Oil rigs are made for horror. They’re rough, desolate, isolated places unfamiliar to most of us. They might as well be foreign lands. Add the fact that they’re cramped places, with people living on top of each other for long stretches and you’ve got an environment just begging for disaster. Tensions run high. In tight spaces like that, minor inconveniences grow into lingering grudges – and that’s before anything goes wrong. Throw a monster into the mix…

With references to John Wyndham’s The Kraken Wakes, you’d be forgiven for expecting a whopping Cthulu-esque, eldritch beastie to be at the heart of the Bravo’s misfortune. I know I was. That’s nowhere near what you get with The Rig, though. It’s a slower, quieter horror but, strangely, I wasn’t disappointed. As these apocalyptic things usually go, the real monster is us. And, of course, monster gets what it deserves at the end of The Rig so, although there aren’t any tentacles or teeth, it’s still satisfying.

How’s it working out?

Not good for us.

Although it wasn’t what I was expecting, The Rig is still good horror. It’s atmospheric as hell, for starters. A lot of shows take a couple of episodes to bed in but this one gets under your skin straight away.

There are small signs of something going wrong long before the shit really hits the fan, with plenty of hints like lost signals to clue in attentive viewers. Then a mysterious fog rolls in, enveloping the Bravo (and making for some great imagery,) in and things kick off. 

I especially love shots of the rig lit up against the darkness of the fog at night. They're like something out of a dystopian hellscape and are particularly chilling. And, of course, having an "infected" member of your crew wandering around in that fog… not knowing where they are… with noises and distances being distorted… It raises the hairs.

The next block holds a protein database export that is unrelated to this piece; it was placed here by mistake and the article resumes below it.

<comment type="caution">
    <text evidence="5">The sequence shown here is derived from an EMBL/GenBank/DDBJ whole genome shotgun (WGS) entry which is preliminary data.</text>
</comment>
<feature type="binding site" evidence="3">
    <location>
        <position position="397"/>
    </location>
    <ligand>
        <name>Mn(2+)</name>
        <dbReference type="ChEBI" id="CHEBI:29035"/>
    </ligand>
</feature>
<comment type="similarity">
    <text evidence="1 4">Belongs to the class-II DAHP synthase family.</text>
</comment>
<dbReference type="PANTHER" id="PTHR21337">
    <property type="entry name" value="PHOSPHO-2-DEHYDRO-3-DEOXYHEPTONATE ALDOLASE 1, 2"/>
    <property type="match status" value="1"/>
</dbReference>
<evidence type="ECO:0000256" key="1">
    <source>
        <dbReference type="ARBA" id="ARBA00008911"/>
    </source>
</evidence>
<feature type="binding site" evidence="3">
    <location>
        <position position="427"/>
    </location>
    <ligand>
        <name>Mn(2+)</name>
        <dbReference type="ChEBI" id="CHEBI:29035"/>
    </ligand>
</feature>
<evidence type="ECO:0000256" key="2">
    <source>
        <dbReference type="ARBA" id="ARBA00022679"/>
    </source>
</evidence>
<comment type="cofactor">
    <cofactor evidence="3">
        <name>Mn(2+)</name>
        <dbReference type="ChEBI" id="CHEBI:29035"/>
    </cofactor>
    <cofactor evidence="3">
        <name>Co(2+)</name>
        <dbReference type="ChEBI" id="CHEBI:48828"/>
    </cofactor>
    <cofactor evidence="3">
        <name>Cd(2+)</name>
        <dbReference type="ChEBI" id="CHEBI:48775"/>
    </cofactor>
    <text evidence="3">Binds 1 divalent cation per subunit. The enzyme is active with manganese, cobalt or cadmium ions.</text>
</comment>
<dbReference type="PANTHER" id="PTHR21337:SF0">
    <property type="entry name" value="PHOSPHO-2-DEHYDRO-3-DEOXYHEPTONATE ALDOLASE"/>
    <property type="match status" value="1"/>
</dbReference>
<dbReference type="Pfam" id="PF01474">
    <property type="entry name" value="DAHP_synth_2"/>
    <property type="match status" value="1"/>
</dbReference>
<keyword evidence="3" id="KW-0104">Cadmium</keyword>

It goes back to isolation. To cliques and old grudges. People who’ve already got beef take very little convincing when it comes time to mistrust their colleagues. So, when the fog clears, only to be followed by a shower of ash from the doomed Kinloch Charlie that acts as a carrier for the “attacking” ancient spores whose only mode of communication is… well, joining with the crew members, things get nasty very quickly.

Because people suck at communication when they can use words.

The spores’ (more super nature than supernatural) attempts to communicate, while a complete failure, are valiant. They speak in terms of mass extinction events, using circles to represent the times they’ve had to wipe the slate clean in the past, with a final broken circle to show our time running out. I’m not a total idiot (Honest!) but I didn’t realize what the spores were trying to say until Rose explained it so… yeah, as a species, we’d probably be fucked, lol.